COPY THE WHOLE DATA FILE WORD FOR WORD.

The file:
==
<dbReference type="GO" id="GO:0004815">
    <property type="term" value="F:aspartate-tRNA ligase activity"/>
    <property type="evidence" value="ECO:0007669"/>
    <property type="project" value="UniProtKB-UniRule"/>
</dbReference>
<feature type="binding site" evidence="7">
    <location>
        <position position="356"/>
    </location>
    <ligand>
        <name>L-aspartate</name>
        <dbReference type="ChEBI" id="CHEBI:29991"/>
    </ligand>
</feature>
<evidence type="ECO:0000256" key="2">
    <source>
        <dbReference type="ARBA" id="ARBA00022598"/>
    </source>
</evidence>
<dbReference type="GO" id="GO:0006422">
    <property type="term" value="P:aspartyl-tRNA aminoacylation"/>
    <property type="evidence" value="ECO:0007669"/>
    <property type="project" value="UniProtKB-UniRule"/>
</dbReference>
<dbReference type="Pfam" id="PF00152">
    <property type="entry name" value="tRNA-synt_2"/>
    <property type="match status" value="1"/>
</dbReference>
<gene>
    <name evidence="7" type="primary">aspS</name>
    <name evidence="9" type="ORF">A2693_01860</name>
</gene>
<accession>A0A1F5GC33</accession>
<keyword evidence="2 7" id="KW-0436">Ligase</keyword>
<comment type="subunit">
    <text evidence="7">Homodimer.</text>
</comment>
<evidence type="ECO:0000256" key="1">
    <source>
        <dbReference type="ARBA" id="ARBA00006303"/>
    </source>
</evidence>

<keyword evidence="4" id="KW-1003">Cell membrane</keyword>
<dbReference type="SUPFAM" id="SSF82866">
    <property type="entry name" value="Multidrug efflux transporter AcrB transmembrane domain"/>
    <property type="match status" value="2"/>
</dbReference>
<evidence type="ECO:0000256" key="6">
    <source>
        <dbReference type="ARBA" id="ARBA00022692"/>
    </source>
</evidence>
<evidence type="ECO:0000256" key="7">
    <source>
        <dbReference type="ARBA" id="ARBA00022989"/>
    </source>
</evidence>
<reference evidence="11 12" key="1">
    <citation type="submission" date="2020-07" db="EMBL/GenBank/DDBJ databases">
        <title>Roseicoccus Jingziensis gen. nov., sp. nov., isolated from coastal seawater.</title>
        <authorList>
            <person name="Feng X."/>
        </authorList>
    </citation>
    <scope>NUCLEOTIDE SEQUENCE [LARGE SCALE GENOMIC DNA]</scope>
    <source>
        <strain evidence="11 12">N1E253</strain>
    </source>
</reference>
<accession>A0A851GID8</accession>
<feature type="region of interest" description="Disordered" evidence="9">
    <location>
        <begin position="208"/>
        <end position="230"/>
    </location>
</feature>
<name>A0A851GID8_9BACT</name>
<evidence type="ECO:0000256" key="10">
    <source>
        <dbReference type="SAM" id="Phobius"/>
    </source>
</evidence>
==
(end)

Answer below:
<dbReference type="GO" id="GO:0004815">
    <property type="term" value="F:aspartate-tRNA ligase activity"/>
    <property type="evidence" value="ECO:0007669"/>
    <property type="project" value="UniProtKB-UniRule"/>
</dbReference>
<feature type="binding site" evidence="7">
    <location>
        <position position="356"/>
    </location>
    <ligand>
        <name>L-aspartate</name>
        <dbReference type="ChEBI" id="CHEBI:29991"/>
    </ligand>
</feature>
<evidence type="ECO:0000256" key="2">
    <source>
        <dbReference type="ARBA" id="ARBA00022598"/>
    </source>
</evidence>
<dbReference type="GO" id="GO:0006422">
    <property type="term" value="P:aspartyl-tRNA aminoacylation"/>
    <property type="evidence" value="ECO:0007669"/>
    <property type="project" value="UniProtKB-UniRule"/>
</dbReference>
<dbReference type="Pfam" id="PF00152">
    <property type="entry name" value="tRNA-synt_2"/>
    <property type="match status" value="1"/>
</dbReference>
<gene>
    <name evidence="7" type="primary">aspS</name>
    <name evidence="9" type="ORF">A2693_01860</name>
</gene>
<accession>A0A1F5GC33</accession>
<keyword evidence="2 7" id="KW-0436">Ligase</keyword>
<comment type="subunit">
    <text evidence="7">Homodimer.</text>
</comment>
<evidence type="ECO:0000256" key="1">
    <source>
        <dbReference type="ARBA" id="ARBA00006303"/>
    </source>
</evidence>

<keyword evidence="4" id="KW-1003">Cell membrane</keyword>
<dbReference type="SUPFAM" id="SSF82866">
    <property type="entry name" value="Multidrug efflux transporter AcrB transmembrane domain"/>
    <property type="match status" value="2"/>
</dbReference>
<evidence type="ECO:0000256" key="6">
    <source>
        <dbReference type="ARBA" id="ARBA00022692"/>
    </source>
</evidence>
<evidence type="ECO:0000256" key="7">
    <source>
        <dbReference type="ARBA" id="ARBA00022989"/>
    </source>
</evidence>
<reference evidence="11 12" key="1">
    <citation type="submission" date="2020-07" db="EMBL/GenBank/DDBJ databases">
        <title>Roseicoccus Jingziensis gen. nov., sp. nov., isolated from coastal seawater.</title>
        <authorList>
            <person name="Feng X."/>
        </authorList>
    </citation>
    <scope>NUCLEOTIDE SEQUENCE [LARGE SCALE GENOMIC DNA]</scope>
    <source>
        <strain evidence="11 12">N1E253</strain>
    </source>
</reference>
<accession>A0A851GID8</accession>
<feature type="region of interest" description="Disordered" evidence="9">
    <location>
        <begin position="208"/>
        <end position="230"/>
    </location>
</feature>
<name>A0A851GID8_9BACT</name>
<evidence type="ECO:0000256" key="10">
    <source>
        <dbReference type="SAM" id="Phobius"/>
    </source>
</evidence>